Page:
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For many years, building manager Al Sobotka and his staff at the Joe Louis Arena produced what was regarded as one of the highest-quality ice surfaces in the NHL.

But the Red Wings are in Little Caesars Arena now, and Sobotka will face new challenges.

The Pistons will be playing on many nights the Red Wings aren’t in action. And when those teams aren’t using the arena, there will be concerts, ice shows, college basketball games and other hockey events in the arena.

Is Sobotka worried the ice won’t be as good as it was at Joe Louis Arena?


“Honestly, I expect it to be better,” Sobotka said.


There’s one major reason for Sobotka’s optimism: The ability to keep out humidity.

“It goes back to the way the new arena was designed, and built, the way it’s underground — we’re seeing the effects already,” Sobotka said.

Sobotka explained that at The Joe, countless times during the week — multiple times per day, really — the doors in the end zone would need to be rolled up to let trucks in dropping off beverages, office equipment, etc.

“You guys saw it all the time,” Sobotka said. “All that humidity, (warm) weather would come into the arena.”

That isn’t going to be an issue at Little Caesars Arena.

And if the humidity does get too high, a control system that works similar to a dehumidifier should keep the conditions and temperature ideal for good ice.

“It’s just totally different,” Sobotka said. “This is top of the line. I’m hopeful this will make it better than ever.”

Through several exhibition games and practices, the Red Wings are optimistic the Little Caesars Arena ice will compare favorably to The Joe’s.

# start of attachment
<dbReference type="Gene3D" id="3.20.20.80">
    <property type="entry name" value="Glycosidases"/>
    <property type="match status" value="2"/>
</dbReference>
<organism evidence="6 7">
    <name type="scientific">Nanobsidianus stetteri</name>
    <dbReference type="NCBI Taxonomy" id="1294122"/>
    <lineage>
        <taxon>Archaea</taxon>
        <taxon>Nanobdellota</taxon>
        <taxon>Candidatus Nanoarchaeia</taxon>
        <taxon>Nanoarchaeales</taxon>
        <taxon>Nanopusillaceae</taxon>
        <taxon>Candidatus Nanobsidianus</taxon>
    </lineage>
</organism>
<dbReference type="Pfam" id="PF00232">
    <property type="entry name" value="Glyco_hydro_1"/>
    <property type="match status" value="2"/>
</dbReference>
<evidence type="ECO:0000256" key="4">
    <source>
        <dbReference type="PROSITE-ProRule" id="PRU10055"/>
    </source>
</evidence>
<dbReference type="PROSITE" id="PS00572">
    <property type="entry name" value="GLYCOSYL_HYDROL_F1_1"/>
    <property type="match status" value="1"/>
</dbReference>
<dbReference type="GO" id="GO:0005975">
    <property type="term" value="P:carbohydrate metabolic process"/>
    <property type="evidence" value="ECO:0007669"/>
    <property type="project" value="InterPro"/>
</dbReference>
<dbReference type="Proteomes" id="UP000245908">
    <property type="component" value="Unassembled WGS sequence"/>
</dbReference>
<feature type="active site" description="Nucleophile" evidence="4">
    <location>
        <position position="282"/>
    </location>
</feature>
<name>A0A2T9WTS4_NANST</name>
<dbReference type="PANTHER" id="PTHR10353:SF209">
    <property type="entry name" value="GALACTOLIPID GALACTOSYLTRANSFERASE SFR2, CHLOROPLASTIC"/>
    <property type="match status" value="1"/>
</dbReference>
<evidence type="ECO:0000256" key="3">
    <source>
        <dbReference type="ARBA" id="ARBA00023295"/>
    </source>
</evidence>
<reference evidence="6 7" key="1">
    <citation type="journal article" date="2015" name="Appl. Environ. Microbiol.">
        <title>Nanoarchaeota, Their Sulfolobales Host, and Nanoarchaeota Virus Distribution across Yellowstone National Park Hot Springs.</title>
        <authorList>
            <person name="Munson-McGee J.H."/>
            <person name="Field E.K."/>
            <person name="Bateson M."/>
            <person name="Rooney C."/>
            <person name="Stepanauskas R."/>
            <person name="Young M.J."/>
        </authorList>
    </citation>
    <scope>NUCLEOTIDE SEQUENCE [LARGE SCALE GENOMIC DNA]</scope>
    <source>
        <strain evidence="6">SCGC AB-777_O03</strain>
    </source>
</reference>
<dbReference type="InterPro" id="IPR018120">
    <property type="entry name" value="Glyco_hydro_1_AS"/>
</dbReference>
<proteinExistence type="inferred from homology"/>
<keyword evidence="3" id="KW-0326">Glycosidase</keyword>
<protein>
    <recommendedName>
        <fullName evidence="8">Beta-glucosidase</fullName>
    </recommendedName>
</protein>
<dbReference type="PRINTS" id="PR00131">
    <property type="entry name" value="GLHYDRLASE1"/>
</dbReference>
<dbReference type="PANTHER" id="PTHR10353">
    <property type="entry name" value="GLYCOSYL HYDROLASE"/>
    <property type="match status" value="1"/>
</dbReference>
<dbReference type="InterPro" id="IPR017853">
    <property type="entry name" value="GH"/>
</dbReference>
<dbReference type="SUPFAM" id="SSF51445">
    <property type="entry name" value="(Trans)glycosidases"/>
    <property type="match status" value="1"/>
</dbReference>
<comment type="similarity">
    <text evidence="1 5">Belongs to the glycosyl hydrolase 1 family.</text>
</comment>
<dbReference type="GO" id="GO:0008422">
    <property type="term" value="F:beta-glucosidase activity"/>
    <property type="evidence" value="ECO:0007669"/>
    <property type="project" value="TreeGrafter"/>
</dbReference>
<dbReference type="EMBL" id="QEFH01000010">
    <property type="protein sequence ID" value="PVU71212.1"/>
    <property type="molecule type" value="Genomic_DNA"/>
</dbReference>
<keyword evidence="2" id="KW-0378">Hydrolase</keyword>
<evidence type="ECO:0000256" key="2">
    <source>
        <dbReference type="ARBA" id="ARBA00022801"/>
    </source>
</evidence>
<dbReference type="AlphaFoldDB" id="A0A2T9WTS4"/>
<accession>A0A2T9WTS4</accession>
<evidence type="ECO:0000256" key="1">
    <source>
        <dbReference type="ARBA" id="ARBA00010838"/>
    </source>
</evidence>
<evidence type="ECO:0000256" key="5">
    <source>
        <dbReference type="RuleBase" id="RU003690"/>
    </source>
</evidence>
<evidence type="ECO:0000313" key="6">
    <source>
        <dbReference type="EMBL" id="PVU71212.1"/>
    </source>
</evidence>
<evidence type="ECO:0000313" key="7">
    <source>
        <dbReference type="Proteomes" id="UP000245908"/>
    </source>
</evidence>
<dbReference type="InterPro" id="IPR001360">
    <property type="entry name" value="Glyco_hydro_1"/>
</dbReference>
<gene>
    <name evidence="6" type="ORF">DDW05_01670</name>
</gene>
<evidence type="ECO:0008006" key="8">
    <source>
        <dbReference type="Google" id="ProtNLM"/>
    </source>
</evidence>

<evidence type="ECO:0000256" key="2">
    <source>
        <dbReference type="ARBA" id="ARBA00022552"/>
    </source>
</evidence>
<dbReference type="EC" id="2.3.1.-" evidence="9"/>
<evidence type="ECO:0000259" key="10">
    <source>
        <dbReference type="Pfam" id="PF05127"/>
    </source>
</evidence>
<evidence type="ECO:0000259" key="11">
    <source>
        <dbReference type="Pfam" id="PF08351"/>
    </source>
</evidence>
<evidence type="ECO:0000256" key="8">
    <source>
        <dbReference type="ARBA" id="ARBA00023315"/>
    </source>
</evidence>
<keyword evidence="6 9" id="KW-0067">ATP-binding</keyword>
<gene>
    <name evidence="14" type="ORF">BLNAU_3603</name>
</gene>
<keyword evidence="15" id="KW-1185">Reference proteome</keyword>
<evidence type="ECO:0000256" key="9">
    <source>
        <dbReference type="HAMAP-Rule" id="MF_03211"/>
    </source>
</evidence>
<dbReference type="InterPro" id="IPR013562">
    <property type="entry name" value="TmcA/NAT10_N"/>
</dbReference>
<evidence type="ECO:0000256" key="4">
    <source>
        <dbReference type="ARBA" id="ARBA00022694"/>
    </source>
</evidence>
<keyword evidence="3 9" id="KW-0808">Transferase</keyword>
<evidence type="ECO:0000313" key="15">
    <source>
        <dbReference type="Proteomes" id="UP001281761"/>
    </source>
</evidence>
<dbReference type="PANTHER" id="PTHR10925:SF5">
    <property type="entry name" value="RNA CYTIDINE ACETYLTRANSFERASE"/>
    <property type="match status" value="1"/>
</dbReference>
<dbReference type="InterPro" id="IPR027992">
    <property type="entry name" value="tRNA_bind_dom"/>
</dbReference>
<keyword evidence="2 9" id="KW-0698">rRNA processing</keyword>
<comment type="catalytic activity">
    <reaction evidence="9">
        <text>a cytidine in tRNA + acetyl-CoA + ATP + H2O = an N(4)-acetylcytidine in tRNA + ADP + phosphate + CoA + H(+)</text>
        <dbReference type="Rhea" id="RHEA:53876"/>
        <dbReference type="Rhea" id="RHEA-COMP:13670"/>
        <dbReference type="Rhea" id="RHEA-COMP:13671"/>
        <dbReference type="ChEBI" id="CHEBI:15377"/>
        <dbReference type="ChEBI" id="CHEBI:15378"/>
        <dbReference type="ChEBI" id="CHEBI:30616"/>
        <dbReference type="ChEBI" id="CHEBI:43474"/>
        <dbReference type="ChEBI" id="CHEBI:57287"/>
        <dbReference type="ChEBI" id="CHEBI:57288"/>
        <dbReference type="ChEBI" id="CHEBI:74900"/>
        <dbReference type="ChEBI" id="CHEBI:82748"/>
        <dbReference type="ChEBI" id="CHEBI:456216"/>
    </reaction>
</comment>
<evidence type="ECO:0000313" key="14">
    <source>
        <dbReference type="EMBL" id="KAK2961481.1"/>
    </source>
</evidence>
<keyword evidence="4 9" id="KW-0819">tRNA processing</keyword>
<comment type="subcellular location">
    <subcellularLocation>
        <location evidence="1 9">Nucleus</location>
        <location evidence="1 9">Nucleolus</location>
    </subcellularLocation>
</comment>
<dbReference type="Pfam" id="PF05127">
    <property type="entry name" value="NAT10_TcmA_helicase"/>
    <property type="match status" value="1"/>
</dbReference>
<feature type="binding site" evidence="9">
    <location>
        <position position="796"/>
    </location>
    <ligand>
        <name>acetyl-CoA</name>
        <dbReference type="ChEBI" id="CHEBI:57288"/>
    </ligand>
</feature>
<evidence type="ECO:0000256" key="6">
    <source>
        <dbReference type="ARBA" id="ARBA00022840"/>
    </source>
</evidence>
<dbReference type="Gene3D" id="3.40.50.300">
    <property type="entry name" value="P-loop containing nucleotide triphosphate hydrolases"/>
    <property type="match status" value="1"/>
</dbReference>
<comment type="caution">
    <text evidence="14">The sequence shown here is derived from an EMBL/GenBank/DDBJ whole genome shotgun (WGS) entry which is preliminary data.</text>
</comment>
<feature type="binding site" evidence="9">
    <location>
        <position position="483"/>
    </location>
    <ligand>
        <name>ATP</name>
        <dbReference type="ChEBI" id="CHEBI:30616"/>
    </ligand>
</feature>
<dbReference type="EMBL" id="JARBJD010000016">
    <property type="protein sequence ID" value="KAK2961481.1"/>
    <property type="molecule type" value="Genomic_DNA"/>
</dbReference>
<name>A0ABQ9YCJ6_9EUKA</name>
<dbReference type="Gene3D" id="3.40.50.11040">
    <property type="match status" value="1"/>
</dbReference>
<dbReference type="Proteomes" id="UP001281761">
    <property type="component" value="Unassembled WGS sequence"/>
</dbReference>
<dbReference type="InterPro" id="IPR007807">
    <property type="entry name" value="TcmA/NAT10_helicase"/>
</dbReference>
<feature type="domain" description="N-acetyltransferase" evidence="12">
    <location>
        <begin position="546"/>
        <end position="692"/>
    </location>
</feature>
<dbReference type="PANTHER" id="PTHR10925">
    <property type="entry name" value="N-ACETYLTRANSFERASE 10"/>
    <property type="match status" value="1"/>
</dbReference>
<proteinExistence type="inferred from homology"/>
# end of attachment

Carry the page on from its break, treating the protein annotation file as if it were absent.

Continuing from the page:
Six Kid Rock concerts kept the Red Wings out of the main arena initially. But the Wings have been skating regularly since, and conditions have improved.

“It was a concern early, but Al Sobotka has done a great job,” said coach Jeff Blashill, noting the surfaces at both the practice and main rinks have improved markedly over the last week.

“Way better than it was earlier (since the Red Wings returned from training camp). He’s made some adjustments. He’s one of the best in the business, and he’s put us in position to have good ice.”

Players have noticed a significant improvement as the weather has turned cooler and the ice simply has gotten more use.

“It’s like everything, it takes a little bit of time to get well,” defenseman Niklas Kronwall said.

Little Caesars Arena will become one of 12 arenas around the league that also is home to an NBA team. (Staples Center in Los Angeles actually has two NBA teams and the NHL’s Kings.)

The constant rotation of events at these building, many believe, is the reason choppy ice is becoming more prevalent.

Bad ice is a factor because it neutralizes the speed and skill of the NHL’s stars and can cause injuries.

Commissioner Gary Bettman addressed the ice situation last season during the All-Star break, acknowledging the issue needs to be monitored.

“We want to make sure ice conditions are good for a competitive game, and most importantly we want to make sure they’re safe for the players,” Bettman said.